The decision goes into significant detail criticizing the sources cited upon by the government (such as Wikipedia, among other internet sources of dubious reliability).  The Court also criticizes the government’s selective use of testimony from human sources.  In one example, a source who had provided “implausible” information incriminating Almrei in 2001 (when the source was “highly motivated to curry favour” with the government) subsequently provided another account in 2004 which tended to support Almrei’s evidence.  However, in preparing the 2008 SIR, the government ignored the new evidence and chose to reiterate the 2001 account.

Accordingly, Justice Mosley found

it troubling that the work done to prepare the new SIR in 2008 had not kept pace with developments in the field.  And the sources relied upon by the Service were often non-authoritative, misleading, or inaccurate. . . . [T]he SIR presented in 2008 simply recycled stale information without attempting to offer a more balanced and nuanced view.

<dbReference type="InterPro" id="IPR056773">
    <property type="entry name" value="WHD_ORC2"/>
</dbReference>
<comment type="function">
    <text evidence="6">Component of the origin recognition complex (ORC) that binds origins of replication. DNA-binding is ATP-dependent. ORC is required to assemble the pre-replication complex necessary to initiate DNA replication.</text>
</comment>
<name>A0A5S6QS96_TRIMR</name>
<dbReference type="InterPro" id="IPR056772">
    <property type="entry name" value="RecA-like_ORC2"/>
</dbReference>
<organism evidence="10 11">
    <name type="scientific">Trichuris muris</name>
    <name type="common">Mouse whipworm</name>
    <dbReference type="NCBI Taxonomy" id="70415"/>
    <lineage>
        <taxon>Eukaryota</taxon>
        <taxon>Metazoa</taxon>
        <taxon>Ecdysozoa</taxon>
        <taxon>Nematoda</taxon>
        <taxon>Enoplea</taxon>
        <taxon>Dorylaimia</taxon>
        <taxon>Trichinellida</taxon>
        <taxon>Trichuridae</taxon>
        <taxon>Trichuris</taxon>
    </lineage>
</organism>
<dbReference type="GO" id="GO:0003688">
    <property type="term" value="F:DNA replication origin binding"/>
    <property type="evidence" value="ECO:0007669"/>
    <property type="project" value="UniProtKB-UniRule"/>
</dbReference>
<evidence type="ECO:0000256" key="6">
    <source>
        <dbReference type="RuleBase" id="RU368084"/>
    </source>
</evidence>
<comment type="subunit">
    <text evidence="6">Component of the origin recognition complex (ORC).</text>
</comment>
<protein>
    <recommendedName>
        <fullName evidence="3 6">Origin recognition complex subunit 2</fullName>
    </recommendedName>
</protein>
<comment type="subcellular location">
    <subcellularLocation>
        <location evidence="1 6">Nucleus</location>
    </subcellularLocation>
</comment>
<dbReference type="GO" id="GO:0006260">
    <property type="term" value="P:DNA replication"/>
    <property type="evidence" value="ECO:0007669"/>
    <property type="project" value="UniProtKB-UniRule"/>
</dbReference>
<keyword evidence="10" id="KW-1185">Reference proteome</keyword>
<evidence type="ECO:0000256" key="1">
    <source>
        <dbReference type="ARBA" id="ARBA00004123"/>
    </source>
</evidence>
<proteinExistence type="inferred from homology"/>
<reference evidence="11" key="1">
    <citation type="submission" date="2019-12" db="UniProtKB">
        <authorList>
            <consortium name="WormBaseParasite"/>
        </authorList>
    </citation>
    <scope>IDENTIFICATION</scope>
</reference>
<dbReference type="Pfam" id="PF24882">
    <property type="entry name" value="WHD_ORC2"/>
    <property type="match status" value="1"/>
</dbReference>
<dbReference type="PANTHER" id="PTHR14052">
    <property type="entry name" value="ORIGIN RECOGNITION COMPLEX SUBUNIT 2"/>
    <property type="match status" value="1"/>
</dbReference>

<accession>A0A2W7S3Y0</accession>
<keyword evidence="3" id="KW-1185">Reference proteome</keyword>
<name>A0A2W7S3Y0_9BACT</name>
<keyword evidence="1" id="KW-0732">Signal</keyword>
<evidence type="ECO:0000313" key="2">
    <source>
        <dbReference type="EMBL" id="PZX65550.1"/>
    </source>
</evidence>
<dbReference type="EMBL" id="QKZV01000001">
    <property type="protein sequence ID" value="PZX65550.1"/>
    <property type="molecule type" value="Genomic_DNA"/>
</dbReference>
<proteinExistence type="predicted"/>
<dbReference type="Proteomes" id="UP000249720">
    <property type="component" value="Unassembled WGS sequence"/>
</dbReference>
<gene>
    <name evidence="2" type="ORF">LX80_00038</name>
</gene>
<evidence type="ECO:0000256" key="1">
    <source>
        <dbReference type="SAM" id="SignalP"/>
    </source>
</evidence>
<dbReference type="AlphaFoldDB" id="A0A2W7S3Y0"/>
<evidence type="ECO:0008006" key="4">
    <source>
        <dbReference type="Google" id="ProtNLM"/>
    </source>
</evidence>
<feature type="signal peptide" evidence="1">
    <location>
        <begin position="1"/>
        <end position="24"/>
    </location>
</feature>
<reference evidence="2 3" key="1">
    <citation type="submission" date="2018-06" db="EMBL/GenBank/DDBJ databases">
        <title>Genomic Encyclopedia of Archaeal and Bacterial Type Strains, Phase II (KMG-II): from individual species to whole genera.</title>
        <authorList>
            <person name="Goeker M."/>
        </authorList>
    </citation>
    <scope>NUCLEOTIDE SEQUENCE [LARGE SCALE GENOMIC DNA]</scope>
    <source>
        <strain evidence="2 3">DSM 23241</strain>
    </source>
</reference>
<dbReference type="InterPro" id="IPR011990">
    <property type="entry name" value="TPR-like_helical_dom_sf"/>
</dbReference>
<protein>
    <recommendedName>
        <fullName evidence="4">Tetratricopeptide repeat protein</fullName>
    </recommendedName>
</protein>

Justice Mosley was also critical of the government’s “evidence” linking Almrei to Al Qaeda and other terrorist organizations, which consisted primarily of assertions that Almrei shared many of the same ideological views as members of Al Qaeda.  As the Court observes:

As I understand the Ministers’ position, anyone who shares the principles of Al Qaeda and is in some way linked to it is a member of the Bin Laden network.

. . .